Thursday, March 5, 2009

it's not you, it's your brain.

Every month, I get in this … mood. I look in the mirror and think – KNOW – that I am the most hideous person on the planet. I wonder how my boyfriend can stand to be with me. I wonder how my friends can stand to put up with me. I consider just staying home, as a favour to the general public. Surely they should not be put through that kind of horror. Surely there is enough wrong with the world right now that no one needs my hideous hosebeast face as the cherry on that sundae.

Then it hits me: It’s happy special lady time! (Also known as ‘that time of the month’.) I am not actually hideous just wracked with hormones.

Suddenly, all those feelings, which were throwing me into a pit of despair, are bearable. They don’t go away, but I know what they are and why I feel them, and now I can buckle down and power through them until they go away. Because now I know for sure that they WILL go away: they’re just chemicals in my brain trying to trick me. It’s not me, it’s just my brain.

Those realizations are important in weight-loss too – in fact, I’d go so far as to say it’s the number 1 reason I’ve been successful so far this time around. It’s the reason I have an easier time staying on plan, not being derailed by hunger, not giving into weird cravings.

Because I’ve realized: it’s not me, it’s my brain.

Let’s take this example: I get this and I’m sure lots of you do too. I plan to eat a nice soup and salad for dinner but by the time I get home I’m STARVING. All my thoughts of soup and salad go out the window – the idea of vegetables is downright offensive. I want a bag of chips. Or an entire box of macaroni and cheese. I want two bagels: one with mayo and cheese, and a ‘dessert’ bagel with cream cheese and jam to follow it up. Maybe I could get a brownie for later. Ooh, and opening a bottle of wine would be nice too.

EEEEEEERRRRRRRCH! (That is the sound of my squealing brakes.)

I used to fight so hard against these feelings. I’d beat myself up just for having them – you just love food too much, I’d say to myself. You can try to resist but you know you’re going to give in soon so why not just eat it all now and save us the waste-of-time. So I would.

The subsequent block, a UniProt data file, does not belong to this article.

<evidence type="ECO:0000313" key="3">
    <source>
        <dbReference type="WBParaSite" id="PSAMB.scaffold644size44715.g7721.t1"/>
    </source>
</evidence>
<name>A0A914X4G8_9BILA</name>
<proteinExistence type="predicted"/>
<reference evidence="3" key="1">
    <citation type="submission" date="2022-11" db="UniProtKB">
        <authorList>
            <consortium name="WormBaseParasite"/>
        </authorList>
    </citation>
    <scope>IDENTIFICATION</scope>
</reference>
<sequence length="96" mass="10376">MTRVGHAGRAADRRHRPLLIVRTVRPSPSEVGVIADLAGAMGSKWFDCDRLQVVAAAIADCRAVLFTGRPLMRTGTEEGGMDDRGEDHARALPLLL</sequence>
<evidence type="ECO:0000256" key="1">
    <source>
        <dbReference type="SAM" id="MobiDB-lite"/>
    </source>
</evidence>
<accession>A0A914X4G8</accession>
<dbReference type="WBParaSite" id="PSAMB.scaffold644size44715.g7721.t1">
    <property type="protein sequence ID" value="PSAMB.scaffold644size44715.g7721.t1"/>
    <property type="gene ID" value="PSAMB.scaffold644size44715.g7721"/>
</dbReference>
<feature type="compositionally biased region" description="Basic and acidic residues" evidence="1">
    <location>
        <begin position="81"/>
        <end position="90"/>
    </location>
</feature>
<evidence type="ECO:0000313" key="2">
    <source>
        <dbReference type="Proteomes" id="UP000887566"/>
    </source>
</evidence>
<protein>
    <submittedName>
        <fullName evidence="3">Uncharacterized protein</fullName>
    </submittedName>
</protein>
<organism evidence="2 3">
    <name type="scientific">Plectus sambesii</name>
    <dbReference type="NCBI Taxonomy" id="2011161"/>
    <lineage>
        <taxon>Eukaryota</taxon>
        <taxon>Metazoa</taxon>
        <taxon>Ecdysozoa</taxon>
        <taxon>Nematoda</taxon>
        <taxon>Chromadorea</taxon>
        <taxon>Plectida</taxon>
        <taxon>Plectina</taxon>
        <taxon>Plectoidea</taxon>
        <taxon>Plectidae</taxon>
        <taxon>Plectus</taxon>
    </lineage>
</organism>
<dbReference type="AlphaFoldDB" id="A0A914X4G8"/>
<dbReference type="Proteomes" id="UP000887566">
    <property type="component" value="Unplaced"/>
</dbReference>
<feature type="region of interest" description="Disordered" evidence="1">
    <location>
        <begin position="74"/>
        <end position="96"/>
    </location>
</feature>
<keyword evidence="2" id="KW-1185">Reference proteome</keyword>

But now I realized this: hello, there is 10,000 years of human history working against me here! Think about our caveman ancestors: finding food was a constant struggle. When food was available, you ate as much of it as you could, as fast as you could. Because who knew when you would be able to eat again? When would you find a wild boar to kill, when would you find some berries that weren’t poisonous? So eat as many calories as possible right now.

That’s what my poor brain is feeling when I get hungry too. We evolve as humans but we I don’t think we ever lose those survival instincts. My body feels hungry and my old caveman instincts tell me to eat as many calories as possible, right now.

As soon as I realized that, it’s like a switch went off in my brain. Or maybe that I FOUND the switch. I control it now. Recognizing how instinctive those feelings were gives me so much more control of them now. My subconscious brain might be encouraging me to eat as much as possible, but now my conscious brain can step in and say:

“Look, instinct, I know you’re scared. But there’s really no shortage of food here. Have the soup and the salad, and in 20 minutes you’re going to be full. And you’re going to feel pretty silly for panicking.”

And you know what? This works EVERY TIME.

Almost every food desire I have can be traced back to brain chemistry. Those times when I have a crappy day and want to eat ‘comfort food’: I know it’s just the endorphin receptors in my brain that want a ‘hit’. If I have a taste of something sweet and suddenly feel compelled to eat 58 more of them, I know it’s those some endorphin receptors, having gotten over-stimulated. (Similar to what happens when you drink, and you always want ‘one more’, even though you’re clearly drunk.)

For some reason, thinking about it as being ‘my brain’ and not ‘me’ is so liberating. I used to beat myself up like crazy for wanting the things I did, in the amounts I did. I felt greedy, and gluttonous. I felt like a pig, quite frankly. How can anyone who WANTS so much ever be ANYTHING but fat? So I would give in to those cravings, again and again and again.

So realizing that it’s not really ‘me’ has opened me up in a way that I’ve never felt before. I feel success is possible. I feel control is possible. I can reign in that crazy part of my brain, when I need to. And it’s a lot easier to think about it that way, than to think I have to change who I fundamentally am.